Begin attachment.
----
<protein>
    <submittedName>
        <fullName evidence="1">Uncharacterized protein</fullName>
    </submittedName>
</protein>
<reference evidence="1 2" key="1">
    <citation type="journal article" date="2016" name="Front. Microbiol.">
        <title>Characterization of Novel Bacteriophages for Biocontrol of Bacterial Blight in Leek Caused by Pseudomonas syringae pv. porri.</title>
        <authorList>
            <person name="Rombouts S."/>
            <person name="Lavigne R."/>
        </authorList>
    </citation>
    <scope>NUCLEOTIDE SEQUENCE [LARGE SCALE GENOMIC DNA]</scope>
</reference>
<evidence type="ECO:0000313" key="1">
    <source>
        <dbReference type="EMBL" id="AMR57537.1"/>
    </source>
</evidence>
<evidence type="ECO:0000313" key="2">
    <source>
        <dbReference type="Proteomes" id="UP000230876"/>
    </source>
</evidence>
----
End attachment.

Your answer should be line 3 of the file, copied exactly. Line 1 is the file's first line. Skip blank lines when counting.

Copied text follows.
        <fullName evidence="1">Uncharacterized protein</fullName>